Modern Welfare and ‘Good Old’ Philanthropy

Research output: Contribution to journalJournal articleResearchpeer-review

Abstract

This article identifies a number of parallels between nineteenth-century philanthropy and contemporary social work that have so far received little attention in the ongoing debate on the relation between philanthropy and modern welfare. While adopting a critical perspective on social philanthropy, it does not take a definitive stance on the question of whether philanthropy cements marginality or constitutes a progressive agent for social change. Philanthropy's role in social policy can hardly be generalized across time and space; instead, its strategic functions must be examined in specific societies and at specific historical junctures. For this purpose the question of the relationship between philanthropy and modern welfare is re-formulated using Foucault's concept of ‘dispositive’. A series of decisive inventions that emerged from nineteenth-century poor relief are identified. Most importantly, the philanthropists gave twentieth-century social policy a recipient who is not a subject of formal rights, but possesses a series of social duties and responsibilities.
This article identifies a number of parallels between nineteenth-century philanthropy and contemporary social work that have so far received little attention in the ongoing debate on the relation between philanthropy and modern welfare. While adopting a critical perspective on social philanthropy, it does not take a definitive stance on the question of whether philanthropy cements marginality or constitutes a progressive agent for social change. Philanthropy's role in social policy can hardly be generalized across time and space; instead, its strategic functions must be examined in specific societies and at specific historical junctures. For this purpose the question of the relationship between philanthropy and modern welfare is re-formulated using Foucault's concept of ‘dispositive’. A series of decisive inventions that emerged from nineteenth-century poor relief are identified. Most importantly, the philanthropists gave twentieth-century social policy a recipient who is not a subject of formal rights, but possesses a series of social duties and responsibilities.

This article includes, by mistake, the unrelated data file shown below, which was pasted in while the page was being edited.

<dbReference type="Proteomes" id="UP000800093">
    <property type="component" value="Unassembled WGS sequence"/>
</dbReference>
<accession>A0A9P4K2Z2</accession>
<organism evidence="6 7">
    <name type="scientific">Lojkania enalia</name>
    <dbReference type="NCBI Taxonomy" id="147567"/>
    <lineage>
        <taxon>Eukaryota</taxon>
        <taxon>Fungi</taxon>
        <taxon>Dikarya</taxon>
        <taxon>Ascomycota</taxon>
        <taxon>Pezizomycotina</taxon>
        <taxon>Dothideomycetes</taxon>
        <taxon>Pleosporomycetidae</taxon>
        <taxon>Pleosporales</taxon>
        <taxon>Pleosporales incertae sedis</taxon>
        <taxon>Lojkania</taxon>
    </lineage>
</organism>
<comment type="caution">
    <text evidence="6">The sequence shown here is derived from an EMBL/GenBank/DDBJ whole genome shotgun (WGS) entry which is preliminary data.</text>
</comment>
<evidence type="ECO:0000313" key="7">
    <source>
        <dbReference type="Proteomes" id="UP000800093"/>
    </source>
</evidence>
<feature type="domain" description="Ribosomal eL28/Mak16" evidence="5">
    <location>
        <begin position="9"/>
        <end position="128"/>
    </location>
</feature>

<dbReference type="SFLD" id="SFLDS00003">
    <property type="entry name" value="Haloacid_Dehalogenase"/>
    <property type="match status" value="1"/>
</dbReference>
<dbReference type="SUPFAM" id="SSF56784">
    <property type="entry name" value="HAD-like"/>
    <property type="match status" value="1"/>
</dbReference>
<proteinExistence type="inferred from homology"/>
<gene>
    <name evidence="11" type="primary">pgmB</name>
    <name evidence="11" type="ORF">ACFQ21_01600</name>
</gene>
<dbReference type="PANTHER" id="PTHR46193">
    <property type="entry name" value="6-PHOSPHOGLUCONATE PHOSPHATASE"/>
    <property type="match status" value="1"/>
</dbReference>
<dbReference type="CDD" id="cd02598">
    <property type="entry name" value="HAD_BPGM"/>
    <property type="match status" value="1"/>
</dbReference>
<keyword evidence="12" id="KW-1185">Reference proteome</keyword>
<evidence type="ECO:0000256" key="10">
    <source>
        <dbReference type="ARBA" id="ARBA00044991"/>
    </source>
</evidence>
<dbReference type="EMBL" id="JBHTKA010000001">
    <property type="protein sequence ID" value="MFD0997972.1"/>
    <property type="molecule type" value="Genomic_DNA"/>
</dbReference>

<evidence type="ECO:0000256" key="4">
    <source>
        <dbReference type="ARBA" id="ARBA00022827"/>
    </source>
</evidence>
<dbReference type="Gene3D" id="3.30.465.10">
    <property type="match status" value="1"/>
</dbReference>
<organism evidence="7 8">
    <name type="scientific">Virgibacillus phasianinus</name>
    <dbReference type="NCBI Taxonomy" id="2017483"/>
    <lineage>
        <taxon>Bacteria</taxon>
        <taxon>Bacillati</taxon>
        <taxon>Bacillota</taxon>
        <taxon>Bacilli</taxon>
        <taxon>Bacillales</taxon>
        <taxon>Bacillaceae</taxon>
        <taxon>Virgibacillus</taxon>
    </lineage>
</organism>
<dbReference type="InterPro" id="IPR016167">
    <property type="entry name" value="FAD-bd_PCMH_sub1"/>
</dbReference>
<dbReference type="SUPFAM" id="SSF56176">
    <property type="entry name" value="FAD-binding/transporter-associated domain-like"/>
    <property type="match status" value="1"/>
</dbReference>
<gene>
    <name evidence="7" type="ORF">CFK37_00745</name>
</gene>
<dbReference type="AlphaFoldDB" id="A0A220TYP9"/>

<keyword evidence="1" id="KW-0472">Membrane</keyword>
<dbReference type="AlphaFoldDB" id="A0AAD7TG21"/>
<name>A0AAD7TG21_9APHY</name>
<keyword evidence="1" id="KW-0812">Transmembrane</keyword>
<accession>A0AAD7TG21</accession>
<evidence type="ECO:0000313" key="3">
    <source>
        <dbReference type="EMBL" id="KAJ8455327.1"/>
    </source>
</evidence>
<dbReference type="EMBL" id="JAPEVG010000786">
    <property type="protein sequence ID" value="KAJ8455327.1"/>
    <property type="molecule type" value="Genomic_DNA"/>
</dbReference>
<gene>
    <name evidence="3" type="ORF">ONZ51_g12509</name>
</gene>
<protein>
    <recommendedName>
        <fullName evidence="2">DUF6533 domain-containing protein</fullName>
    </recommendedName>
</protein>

LanguageEnglish
JournalPublic Management Review (Print)
Volume13
Issue number8
Pages1057–1075
ISSN1471-9037
DOIs
StatePublished - 2011

Keywords

  • Dispositive
  • Foucault
  • Philanthropic Poor Relief
  • Social Policy
  • Social Work

Cite this

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Modern Welfare and ‘Good Old’ Philanthropy. / Villadsen, Kaspar.

In: Public Management Review (Print), Vol. 13, No. 8, 2011, p. 1057–1075.

Research output: Contribution to journalJournal articleResearchpeer-review

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